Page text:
From behind, a speeding Kenworth’s white-hot halogen lamps filled the interior of the Subaru with a harsh daylight, starling Edmund and Allysin.

And as the sliding semi bumped the back end of the car, they each looked at one another and, for a moment, Edmund saw Jill Bentley from work on that late night they had sex under a light in his office building’s empty parking lot.

Allysin looked and wondered if this is what her dad might look like had her mother not been such a party girl she knew who her little Alicia’s father really was. 

Edmund saw the light reflected in Allysin’s eyes and for the first time realized they were flecked with gold, just the way his Susan’s were. How they read his eyes from a face and body unmoving while a machine gasped air out and coughed air into her lungs. Those gold-flecked eyes he couldn’t look at for long because he knew she couldn’t know, yet was certain she did.

And Allysin blinked and saw Boomer Grandjean about to hit her again and again, just like he always did when he’d had a day’s worth of Spice. Okay, and whenever she cheated him on some of his cut of her take. The way Edmund’s eyes grew so large were just like Boomer’s after she’d stuck him four times in the chest that morning.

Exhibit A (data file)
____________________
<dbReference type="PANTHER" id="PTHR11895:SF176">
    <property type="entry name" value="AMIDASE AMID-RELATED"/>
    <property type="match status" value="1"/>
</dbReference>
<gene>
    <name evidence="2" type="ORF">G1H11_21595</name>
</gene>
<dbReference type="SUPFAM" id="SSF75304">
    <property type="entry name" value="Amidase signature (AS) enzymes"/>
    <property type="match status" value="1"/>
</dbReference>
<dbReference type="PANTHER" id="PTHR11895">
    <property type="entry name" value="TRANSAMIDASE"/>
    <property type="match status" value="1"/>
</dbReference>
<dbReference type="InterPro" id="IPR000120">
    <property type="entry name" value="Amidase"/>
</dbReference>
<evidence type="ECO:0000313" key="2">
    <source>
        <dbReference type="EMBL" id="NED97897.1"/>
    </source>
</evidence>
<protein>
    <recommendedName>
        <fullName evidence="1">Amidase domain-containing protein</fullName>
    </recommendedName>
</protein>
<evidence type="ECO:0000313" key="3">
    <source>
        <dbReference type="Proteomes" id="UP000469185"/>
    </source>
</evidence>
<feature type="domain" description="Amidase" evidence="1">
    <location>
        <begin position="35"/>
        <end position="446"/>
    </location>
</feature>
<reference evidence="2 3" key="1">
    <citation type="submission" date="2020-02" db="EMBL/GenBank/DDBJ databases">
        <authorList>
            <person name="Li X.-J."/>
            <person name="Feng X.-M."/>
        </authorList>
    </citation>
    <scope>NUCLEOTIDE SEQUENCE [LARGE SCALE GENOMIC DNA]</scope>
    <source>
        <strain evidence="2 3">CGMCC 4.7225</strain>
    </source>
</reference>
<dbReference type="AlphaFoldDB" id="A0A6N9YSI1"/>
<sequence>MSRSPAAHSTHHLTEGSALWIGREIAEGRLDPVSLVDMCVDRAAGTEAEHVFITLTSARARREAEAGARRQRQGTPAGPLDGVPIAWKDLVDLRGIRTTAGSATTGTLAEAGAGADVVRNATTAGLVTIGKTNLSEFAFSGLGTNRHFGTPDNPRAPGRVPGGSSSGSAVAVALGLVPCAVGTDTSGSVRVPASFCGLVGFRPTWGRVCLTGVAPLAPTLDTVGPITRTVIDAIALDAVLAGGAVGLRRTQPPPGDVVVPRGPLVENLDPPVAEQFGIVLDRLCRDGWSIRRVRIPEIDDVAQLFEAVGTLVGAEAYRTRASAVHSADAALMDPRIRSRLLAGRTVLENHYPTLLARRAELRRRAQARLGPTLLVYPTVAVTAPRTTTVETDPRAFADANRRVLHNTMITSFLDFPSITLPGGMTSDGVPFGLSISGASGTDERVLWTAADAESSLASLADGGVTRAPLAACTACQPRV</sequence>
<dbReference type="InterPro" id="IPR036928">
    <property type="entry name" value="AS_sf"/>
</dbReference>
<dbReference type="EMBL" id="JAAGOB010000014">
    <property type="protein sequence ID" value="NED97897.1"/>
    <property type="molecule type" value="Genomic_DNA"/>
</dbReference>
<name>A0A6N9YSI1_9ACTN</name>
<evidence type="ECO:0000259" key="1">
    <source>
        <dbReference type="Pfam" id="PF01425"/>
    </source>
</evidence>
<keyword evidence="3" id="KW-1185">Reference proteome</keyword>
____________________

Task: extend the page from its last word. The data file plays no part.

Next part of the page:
The Kenworth blew past them going about 80, swerving a little too and fro, while Edmund tried slowing the Subaru and his heart. With a sigh, they each knew they had cheated death at that moment. The truck had kicked up a cloud of white which now surrounded them like they were flying through a cloud, a whiteout illuminated in Edmund’s headlights.

Allysin grasped the dashboard and said, “Sweet, Jesus! I half expected I’d be seeing angels in this stuff a few seconds ago.”